Protection when hiring temporary workers
Employers need to be weary of the potential pitfalls that come with employing employees on a temporary basis. It may seem like a shrewd decision to only employ workers on a temporary basis, renewing a contract monthly or every couple of months, to avoid potential headaches brought by having to comply with labour legislation. However, doing so would be illegal.
If an employer employs someone on a fixed-term contract for more than three months, that person automatically becomes a permanent employee and, as such, all labour law legislation is applicable. One cannot get around this provision of the Labour Relations Act with fixed-term employment contracts that only run for three months and then renew them, as the total period of employment – and not the period for which the employment contract runs – that is considered.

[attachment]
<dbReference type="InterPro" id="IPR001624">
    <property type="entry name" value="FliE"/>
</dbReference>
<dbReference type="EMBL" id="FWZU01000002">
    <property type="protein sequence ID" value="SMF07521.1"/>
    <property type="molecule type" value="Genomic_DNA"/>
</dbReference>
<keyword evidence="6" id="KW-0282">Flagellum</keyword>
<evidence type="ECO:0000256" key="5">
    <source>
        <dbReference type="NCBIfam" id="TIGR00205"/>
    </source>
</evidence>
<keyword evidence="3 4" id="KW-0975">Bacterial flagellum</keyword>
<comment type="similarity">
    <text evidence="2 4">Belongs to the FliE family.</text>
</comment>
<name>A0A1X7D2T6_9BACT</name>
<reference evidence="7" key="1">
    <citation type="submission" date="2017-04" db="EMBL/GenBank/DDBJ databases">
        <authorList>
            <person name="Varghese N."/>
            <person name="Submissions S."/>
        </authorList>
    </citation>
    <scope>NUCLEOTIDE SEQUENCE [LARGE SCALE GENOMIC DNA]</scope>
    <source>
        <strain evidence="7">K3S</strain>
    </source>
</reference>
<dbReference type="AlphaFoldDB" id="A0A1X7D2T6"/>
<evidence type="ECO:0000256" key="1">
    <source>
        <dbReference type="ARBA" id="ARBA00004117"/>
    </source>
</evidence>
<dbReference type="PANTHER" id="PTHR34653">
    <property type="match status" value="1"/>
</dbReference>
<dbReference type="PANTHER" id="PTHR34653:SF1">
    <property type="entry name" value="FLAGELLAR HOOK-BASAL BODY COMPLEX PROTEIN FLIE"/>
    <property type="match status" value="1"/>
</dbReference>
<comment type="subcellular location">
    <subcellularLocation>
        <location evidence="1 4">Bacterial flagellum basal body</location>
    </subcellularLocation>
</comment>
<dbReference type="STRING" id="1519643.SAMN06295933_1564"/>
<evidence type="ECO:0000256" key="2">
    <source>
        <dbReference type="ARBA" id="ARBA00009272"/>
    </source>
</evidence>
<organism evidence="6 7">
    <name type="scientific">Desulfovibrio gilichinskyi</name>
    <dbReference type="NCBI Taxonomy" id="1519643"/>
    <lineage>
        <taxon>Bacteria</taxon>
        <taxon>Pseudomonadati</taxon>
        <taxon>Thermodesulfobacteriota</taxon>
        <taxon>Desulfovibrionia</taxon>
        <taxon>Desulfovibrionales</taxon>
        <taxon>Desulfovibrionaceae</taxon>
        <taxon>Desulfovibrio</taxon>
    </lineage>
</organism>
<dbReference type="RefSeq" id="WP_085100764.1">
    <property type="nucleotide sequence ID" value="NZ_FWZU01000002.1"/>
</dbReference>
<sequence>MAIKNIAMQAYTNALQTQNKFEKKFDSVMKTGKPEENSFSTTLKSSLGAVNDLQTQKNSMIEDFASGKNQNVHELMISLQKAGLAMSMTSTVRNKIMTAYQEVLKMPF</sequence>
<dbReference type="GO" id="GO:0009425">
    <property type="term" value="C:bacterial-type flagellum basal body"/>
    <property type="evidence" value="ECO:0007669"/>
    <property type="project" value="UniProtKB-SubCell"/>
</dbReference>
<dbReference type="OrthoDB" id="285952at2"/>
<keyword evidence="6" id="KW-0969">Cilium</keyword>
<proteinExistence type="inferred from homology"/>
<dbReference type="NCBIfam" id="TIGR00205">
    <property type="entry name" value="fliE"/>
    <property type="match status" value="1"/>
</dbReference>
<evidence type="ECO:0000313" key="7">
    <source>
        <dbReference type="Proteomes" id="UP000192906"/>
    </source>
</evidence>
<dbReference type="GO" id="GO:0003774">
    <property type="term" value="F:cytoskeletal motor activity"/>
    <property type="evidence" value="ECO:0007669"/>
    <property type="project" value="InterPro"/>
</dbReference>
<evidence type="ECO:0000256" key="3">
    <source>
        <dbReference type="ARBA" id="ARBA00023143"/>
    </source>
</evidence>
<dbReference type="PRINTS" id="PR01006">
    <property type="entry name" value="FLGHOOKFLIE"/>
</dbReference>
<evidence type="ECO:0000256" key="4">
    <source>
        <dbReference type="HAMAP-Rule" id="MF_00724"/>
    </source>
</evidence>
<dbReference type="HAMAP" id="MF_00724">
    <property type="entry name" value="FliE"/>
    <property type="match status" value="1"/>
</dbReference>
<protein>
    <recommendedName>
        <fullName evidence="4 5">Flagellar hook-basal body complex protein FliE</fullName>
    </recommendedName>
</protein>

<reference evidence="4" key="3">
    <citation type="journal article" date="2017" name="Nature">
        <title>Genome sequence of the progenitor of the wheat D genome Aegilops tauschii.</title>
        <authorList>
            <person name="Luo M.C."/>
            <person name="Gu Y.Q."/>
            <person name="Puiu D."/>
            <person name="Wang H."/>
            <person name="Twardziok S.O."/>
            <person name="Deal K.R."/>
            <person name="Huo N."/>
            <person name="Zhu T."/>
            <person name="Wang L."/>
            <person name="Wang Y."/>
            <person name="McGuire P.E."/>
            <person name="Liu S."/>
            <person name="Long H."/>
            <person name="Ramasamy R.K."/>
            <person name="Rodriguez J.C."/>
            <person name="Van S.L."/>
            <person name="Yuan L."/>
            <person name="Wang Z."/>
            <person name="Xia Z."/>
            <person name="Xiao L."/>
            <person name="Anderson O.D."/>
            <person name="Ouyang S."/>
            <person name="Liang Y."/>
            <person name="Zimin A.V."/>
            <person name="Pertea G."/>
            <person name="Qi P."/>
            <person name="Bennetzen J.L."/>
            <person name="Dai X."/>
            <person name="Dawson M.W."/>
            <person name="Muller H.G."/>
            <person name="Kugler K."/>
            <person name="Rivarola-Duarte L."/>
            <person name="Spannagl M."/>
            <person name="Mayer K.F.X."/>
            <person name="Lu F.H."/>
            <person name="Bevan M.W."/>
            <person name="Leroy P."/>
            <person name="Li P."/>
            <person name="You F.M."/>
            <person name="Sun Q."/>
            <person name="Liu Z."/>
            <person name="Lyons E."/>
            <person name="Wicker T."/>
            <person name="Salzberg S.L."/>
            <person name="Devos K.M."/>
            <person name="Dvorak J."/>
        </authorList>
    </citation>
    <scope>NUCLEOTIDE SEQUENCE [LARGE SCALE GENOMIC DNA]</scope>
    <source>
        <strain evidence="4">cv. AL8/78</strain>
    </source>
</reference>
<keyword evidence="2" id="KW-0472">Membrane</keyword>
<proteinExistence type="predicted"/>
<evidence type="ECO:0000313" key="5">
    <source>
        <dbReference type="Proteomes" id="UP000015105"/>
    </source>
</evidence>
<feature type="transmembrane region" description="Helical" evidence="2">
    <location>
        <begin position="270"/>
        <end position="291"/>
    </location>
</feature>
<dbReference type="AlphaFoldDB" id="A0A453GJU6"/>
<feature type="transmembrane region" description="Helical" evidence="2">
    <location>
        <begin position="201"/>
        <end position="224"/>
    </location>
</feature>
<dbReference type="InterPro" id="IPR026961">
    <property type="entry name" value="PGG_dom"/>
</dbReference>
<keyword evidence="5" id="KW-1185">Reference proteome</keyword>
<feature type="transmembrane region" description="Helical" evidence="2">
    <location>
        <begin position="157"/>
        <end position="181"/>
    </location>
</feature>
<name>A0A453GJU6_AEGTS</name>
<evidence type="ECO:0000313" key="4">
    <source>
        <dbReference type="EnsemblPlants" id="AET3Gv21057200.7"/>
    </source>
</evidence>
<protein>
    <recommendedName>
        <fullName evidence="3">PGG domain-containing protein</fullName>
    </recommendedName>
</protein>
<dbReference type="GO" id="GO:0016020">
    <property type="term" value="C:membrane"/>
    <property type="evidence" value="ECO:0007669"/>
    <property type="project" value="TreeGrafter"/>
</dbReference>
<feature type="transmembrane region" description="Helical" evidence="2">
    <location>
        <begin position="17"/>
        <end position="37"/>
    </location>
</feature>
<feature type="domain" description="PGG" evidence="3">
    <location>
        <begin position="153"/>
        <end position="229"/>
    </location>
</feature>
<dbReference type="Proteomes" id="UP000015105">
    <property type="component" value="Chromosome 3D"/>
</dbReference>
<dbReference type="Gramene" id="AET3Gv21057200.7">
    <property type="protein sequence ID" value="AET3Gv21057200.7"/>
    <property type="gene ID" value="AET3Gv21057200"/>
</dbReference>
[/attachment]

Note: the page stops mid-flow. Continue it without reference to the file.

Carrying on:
But, as any lawyer worth his salt will tell you, the decisive aspect to a law is not the provision itself but rather the exceptions to the provision, and the above is no different. If the employer can prove that the nature of the work for which the employee is being employed is limited in nature and only for a definite duration or that there is another justifiable reason for the limited duration of the employment. Such reasons could include the person being employed replacing someone who is sick for an extended period of time, or the employee only being required for seasonal work. There is no closed list of reasons.
It would be advisable that employers ensure that their employment contracts are complicit with the applicable legislation and not attempt to circumvent the applicable legislation as the penalties that they would suffer would far outweigh any perceived benefits.
Author: James Bush